• I study Applied Math in college and I live with it.
    I'm agree with you 100%
  • A fellow mathematics major once told me that Mathematics is the study of learning how to solve problems. Hence, Mathematics applies to everything in real life.

    Check out my MAA career profile on how Mathematics relates to Computer Science and my job as a Microsoft SDET at
  • A good post by Eric Lippert titled "Math is Everywhere" in which he posits seven reasons why the study of any subject, and particularly math, is never really a waste of time. His thesis in a nutshell:"When are we ever going to use this in real life?" h ...
  • "Fourth, it's a competitive world out there. Is the fact that the United States' information technology sector is about to have its lunch eaten by India's in any way correlated to the shrinking number of Americans getting math and computer science degrees?"

    I think it's more related to the glut of low cost talent overseas. Given the number of people willing to undercut the cost of an american CS grad by 80-90%, I'm not at all suprised that less people are trying to enter the field. The IT sector would hardly be historically unique in that regard.
  • I have my B.S. in Math. I have always stated that the reason I did this was to learn how to think.

    Early on (1983ish), it was obvious to me that picking up computer programming was not the issue. I do regret missing out of some of the computer theory, but I will never regret learning how to solve problems. My two favorite courses where Analysis and Logic. In Analysis we started from the basic axioms of math and "proved" math. I learned so much about problem solving in that course.

    Eric is right. (Ack, I nearly wrote Raymond. Too many blogs early in the morning.) Much of proving math is about learning techniques or algorithms. Given what is known, you usually end up carting out your standard set of techniques. If those don't work, you start searching for other techniques that will work. Sometimes you have to invent your own techniques.

    If you look at the proof of Fermat's Last Theorem, there isn't proof. The problem is divided up into sub-problems where different algorithms are used to prove those sub-problems.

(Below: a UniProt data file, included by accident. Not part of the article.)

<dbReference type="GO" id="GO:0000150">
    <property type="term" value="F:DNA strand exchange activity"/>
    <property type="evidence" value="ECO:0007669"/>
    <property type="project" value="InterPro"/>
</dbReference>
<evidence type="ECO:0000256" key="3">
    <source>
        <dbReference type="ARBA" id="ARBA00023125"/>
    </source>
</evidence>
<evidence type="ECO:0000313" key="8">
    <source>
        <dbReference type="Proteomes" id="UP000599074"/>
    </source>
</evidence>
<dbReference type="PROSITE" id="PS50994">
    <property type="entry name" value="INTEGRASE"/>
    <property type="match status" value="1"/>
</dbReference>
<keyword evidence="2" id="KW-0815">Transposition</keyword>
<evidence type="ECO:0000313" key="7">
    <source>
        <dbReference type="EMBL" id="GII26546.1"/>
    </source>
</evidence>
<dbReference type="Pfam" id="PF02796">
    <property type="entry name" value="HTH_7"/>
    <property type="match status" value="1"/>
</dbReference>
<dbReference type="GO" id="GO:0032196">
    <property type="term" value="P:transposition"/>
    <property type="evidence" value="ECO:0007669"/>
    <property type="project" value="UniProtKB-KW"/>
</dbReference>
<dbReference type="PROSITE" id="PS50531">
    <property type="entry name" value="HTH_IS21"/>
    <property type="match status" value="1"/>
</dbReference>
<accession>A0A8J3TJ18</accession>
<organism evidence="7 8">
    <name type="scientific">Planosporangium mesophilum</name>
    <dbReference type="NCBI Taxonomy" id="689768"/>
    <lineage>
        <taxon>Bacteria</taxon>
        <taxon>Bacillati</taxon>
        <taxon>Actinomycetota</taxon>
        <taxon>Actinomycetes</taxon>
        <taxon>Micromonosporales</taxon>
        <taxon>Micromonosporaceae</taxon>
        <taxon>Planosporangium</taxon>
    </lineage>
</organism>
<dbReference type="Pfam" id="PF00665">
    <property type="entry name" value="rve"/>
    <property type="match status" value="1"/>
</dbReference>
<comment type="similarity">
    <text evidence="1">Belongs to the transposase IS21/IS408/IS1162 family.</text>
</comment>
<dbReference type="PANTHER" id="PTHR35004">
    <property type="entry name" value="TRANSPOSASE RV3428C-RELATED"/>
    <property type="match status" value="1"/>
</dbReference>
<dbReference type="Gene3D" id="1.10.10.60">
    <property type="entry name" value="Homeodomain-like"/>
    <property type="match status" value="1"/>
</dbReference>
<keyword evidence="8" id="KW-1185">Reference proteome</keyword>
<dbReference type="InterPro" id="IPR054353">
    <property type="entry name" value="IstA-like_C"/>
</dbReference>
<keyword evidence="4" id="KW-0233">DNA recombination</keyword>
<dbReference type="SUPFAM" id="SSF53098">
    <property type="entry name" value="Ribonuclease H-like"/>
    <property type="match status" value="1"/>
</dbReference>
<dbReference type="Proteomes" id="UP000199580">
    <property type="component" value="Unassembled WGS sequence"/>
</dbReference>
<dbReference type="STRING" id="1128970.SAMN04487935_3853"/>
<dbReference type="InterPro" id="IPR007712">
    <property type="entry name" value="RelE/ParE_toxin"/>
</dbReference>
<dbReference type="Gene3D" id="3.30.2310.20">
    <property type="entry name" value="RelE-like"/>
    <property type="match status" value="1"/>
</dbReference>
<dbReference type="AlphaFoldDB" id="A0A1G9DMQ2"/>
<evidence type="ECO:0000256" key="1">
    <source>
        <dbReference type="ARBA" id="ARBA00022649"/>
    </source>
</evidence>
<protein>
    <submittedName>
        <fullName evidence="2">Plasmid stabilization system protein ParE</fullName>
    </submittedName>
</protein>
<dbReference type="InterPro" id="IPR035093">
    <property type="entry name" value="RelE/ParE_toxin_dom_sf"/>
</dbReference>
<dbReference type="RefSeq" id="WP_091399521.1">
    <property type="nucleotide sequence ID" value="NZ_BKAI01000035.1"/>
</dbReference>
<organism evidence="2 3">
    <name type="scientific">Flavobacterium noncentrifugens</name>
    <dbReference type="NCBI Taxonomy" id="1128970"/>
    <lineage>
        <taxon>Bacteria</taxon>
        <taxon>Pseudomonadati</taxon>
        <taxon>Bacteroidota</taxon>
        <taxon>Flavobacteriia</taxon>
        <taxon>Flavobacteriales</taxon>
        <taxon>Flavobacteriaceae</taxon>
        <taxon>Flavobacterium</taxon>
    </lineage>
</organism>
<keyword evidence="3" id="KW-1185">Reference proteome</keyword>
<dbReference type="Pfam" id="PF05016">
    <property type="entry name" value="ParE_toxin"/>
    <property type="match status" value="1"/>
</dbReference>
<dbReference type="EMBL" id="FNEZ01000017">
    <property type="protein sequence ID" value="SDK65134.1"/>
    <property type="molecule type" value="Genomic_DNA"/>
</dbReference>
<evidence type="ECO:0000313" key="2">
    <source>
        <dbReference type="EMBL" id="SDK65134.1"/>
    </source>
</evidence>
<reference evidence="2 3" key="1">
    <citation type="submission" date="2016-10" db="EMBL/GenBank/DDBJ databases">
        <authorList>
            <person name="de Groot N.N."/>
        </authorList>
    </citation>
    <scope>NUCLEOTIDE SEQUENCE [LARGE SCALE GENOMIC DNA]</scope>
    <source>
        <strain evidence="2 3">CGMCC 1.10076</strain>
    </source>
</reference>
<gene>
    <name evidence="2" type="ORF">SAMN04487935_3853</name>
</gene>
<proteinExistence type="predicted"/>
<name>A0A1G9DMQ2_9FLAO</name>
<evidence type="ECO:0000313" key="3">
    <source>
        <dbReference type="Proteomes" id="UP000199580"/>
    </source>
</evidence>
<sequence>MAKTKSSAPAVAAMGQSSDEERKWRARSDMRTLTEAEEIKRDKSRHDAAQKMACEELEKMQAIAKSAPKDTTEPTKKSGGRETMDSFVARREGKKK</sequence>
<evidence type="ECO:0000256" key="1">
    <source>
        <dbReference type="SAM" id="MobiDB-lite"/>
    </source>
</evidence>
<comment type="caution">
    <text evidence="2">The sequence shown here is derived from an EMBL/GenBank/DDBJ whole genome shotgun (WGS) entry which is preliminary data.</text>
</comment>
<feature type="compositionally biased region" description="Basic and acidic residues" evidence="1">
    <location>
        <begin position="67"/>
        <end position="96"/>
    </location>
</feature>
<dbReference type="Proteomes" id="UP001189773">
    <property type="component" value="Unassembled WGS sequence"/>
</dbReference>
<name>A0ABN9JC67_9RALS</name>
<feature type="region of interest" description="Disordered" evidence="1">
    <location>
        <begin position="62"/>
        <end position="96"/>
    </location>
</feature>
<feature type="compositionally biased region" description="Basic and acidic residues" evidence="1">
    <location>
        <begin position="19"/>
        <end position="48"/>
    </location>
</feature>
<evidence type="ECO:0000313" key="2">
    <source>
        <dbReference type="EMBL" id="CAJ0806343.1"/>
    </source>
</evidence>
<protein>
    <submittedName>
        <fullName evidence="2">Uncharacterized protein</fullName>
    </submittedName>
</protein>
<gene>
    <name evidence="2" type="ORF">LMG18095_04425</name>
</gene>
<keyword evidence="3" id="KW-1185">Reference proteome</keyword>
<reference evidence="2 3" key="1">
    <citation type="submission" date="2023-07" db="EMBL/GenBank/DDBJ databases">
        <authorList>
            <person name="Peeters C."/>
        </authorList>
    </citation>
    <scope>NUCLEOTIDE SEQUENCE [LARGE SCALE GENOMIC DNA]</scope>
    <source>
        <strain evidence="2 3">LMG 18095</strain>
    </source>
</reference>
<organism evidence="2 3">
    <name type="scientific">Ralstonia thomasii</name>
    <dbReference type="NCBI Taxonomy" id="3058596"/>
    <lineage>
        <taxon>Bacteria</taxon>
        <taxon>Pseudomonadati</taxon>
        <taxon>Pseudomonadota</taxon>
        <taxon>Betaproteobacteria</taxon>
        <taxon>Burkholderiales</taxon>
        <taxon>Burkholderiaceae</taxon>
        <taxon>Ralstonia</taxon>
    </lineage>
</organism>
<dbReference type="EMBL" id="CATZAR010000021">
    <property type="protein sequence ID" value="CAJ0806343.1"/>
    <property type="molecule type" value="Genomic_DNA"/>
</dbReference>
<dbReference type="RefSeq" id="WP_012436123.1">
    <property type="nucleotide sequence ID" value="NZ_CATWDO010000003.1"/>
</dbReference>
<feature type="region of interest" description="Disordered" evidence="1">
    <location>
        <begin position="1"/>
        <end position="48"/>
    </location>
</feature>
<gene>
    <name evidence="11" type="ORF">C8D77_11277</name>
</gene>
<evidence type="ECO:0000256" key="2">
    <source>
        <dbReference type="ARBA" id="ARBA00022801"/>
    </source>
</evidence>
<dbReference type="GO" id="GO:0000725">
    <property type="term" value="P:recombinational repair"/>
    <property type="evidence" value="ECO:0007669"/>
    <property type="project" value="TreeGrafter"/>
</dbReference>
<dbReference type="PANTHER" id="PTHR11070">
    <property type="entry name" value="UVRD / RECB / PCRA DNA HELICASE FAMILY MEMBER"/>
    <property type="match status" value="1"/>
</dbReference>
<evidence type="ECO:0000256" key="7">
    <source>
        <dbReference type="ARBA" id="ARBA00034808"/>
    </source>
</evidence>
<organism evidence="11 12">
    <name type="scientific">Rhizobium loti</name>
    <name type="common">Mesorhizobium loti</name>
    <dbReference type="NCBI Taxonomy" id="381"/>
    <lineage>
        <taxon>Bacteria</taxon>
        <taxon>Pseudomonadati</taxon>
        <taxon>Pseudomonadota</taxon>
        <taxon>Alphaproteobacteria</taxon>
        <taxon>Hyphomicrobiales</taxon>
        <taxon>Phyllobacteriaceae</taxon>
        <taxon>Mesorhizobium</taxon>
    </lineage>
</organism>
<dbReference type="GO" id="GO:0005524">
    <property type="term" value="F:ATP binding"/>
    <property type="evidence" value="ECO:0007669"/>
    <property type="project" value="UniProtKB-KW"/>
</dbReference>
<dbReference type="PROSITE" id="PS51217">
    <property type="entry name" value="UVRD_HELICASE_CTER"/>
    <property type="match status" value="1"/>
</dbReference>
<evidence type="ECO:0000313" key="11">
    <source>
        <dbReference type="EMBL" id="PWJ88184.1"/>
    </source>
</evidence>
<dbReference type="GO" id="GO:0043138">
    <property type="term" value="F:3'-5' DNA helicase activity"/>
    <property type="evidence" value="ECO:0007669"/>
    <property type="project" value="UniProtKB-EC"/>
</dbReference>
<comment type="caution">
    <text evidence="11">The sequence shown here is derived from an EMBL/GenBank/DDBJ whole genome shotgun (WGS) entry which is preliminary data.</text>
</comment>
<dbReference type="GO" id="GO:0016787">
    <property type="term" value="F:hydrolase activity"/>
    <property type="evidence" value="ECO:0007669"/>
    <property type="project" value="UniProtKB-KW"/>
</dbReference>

• --I think it's more related to the glut of low cost talent overseas.--

    It is a combination of both. You look at test scores and Indians do significantly better than you average Joe in the U.S..

    India has a proud history of some amazingly talented mathematicians.
  • I've been helping a friend study for his Physics 101 midterm the last couple days, and I think part of the frustration that students feel comes from the contrived, unrealistic, context-free problems.

    Physics problems are particularly bad -- I mean, take the problem we were doing last night. There are no carts with wheels that require no energy to turn, and no one would really build a 24-metre diameter roller-coaster loop that depended on the centrifugal "force" to keep the cart on the track. That means that from the beginning we know that the answer will be wrong and the solution is irrelevant, so why bother?

    Now, obviously there is a reason why textbooks give problems like this -- because you have to be able to solve simple, unrealistic problems first. Real-world problems get way complicated way fast. All applied mathematics is about idealizing a problem, abstracting away unnecessary details.

    But still, as the techniques get more and more abstract, it gets harder to come up with a justification.

    Case in point: I recall a day about ten years ago when Thingo, Orbifold and I were in Professor Stan "the man" Burris's algebra class and someone -- Thingo, I think -- DEMANDED to see an example of a particular matrix manipulation with honest-to-goodness NUMBERS OTHER THAN ZERO AND ONE in it, dammit!

    Eventually someone said something like "this Jordan normal form stuff is all well and good, but what ever is it for?"

    Once Professor Burris explained that the normal form was highly useful when solving certain systems of differential equations, and that we were in fact just laying the groundwork for later topics in analysis, I felt much better about doing the work.
  • "It is a combination of both. You look at test scores and Indians do significantly better than you average Joe in the U.S.. "

    What group of Indians are you comparing to the "average Joe in the U.S..":

    a) The top performers
    b) The average Indian taking the test
    c) The average Indian in school
    d) The average Indian

    My hunch (with no real substantiation) is that the relationship |b|<|c|<|d| is a lot more true for India than it is for the U.S., which could lead to higher test scores in and of itself.